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Does Interest Accrue on Credit Cards After Death?

By: Garry Crystal - Updated: 11 Sep 2012 | comments*Discuss
 
Credit Cards Death Deceased Credit Debts

Q.

My mother passed away in December. We are still awaiting grant of probate. Does Interest still accrue on her credit card and personal debts (excluding mortgages)? What is the legal position?

(A.C, 6 July 2009)

A.

Interest on a deceased’s credit cards can still mount up unless the credit companies are informed of the death. If your mother was the only person liable for the debts then a letter should be written to the credit companies informing them of the death. Most creditors will require proof of death such as a copy of the death certificate or a doctor’s note. Some creditors will require the original death certificate but these can take the form of copies provided by the registrar’s office. Although the certificates from the registrars are called copies they are official originals and creditors should accept these.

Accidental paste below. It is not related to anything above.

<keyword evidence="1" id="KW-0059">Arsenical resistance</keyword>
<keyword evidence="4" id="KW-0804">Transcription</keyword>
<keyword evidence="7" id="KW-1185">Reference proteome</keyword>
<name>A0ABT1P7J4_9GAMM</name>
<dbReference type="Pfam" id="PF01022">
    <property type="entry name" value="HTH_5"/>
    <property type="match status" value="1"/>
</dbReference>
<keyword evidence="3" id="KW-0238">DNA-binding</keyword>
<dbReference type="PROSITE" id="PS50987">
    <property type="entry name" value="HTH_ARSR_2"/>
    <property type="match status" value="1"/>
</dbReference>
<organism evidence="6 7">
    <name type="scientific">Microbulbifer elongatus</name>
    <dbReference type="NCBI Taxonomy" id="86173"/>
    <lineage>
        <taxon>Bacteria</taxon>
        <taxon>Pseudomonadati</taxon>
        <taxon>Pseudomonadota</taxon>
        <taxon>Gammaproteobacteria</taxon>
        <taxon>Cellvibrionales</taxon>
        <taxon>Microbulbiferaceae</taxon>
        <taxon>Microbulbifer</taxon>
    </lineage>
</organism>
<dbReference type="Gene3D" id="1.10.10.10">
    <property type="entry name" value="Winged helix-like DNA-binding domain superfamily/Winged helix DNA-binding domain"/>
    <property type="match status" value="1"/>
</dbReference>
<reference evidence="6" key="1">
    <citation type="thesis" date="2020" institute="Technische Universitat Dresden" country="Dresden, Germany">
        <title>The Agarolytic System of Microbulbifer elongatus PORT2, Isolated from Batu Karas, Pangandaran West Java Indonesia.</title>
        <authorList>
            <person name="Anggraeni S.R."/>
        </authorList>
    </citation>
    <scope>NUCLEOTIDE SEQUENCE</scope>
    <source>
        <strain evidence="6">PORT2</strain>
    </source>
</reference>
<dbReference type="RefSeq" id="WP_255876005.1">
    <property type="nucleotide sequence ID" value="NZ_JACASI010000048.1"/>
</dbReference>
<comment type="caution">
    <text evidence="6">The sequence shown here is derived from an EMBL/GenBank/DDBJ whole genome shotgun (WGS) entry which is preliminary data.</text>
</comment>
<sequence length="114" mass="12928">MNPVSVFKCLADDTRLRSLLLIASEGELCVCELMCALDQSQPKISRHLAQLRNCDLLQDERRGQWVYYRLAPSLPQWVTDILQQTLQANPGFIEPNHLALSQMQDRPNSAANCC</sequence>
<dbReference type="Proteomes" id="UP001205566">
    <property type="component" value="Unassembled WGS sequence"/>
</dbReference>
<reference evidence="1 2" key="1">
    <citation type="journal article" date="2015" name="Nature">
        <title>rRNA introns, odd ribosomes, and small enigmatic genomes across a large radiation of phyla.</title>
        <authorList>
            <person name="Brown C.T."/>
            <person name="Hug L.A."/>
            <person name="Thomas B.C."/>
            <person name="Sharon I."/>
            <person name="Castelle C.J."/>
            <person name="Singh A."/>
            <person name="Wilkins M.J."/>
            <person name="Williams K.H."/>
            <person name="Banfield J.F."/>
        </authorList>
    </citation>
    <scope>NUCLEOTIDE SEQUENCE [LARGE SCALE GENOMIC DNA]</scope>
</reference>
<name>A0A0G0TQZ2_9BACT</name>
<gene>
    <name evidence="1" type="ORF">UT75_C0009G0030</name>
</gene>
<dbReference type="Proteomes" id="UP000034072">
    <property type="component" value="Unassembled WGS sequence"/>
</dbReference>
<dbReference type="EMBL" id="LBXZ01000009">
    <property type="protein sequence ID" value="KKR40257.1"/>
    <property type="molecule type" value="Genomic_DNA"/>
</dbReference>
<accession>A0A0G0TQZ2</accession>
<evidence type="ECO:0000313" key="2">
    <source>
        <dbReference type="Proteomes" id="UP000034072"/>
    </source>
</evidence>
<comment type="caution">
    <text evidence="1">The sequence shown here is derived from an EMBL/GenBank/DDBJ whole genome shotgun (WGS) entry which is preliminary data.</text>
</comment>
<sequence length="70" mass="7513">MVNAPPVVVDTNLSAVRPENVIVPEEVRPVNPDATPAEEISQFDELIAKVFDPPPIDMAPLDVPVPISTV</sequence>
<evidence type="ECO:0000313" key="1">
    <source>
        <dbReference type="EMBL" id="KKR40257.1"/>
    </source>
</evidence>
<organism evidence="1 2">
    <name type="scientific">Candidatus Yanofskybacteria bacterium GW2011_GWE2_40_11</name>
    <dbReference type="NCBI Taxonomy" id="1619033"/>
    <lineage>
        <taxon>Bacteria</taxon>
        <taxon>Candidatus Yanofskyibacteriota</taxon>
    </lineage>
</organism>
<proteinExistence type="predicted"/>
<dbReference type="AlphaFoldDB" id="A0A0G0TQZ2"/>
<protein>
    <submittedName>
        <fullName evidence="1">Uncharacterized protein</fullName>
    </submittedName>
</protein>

Liability of Debts After Death

If your mother was the only named holder of these debts then the creditors may simply write off the debts. But writing off a debt may only happen if the amount owed is very small. Cases will be reviewed by credit companies who will a make a decision whether or not to pursue the debt. Creditors may decide to wait until the estate has been dealt with and claim the debt owed from the remaining money.

Credit debts such as credit cards are not priority debts, which means that there will be a number of other debts that require payment before any credit card debts. Priority debts will include funeral expenses, mortgages and rent arrears.

Interest on Credit Debts After Death

Interest on credit cards and loans should only accrue up to the point of death. This is the reason why it is important to notify creditors as soon as possible after the death. Credit and loan documents should also be read in case there are insurance policies in place that will cover debts if death happens. There may be Payment Protection Insurance (PPI) included in which case the debt should be covered from the PPI and the account closed.

Avoiding Debtor Harassment

If there is no money left in the estate to pay off credit cards and loans then the credit debts should be written off. Unfortunately there will still be some creditors who pursue these debts and these creditors should be reported to the Office of Fair Trading (OFT). Debts can also not be passed onto relatives of the deceased unless they acted as co-signatories or acted as a guarantor on a credit agreement.

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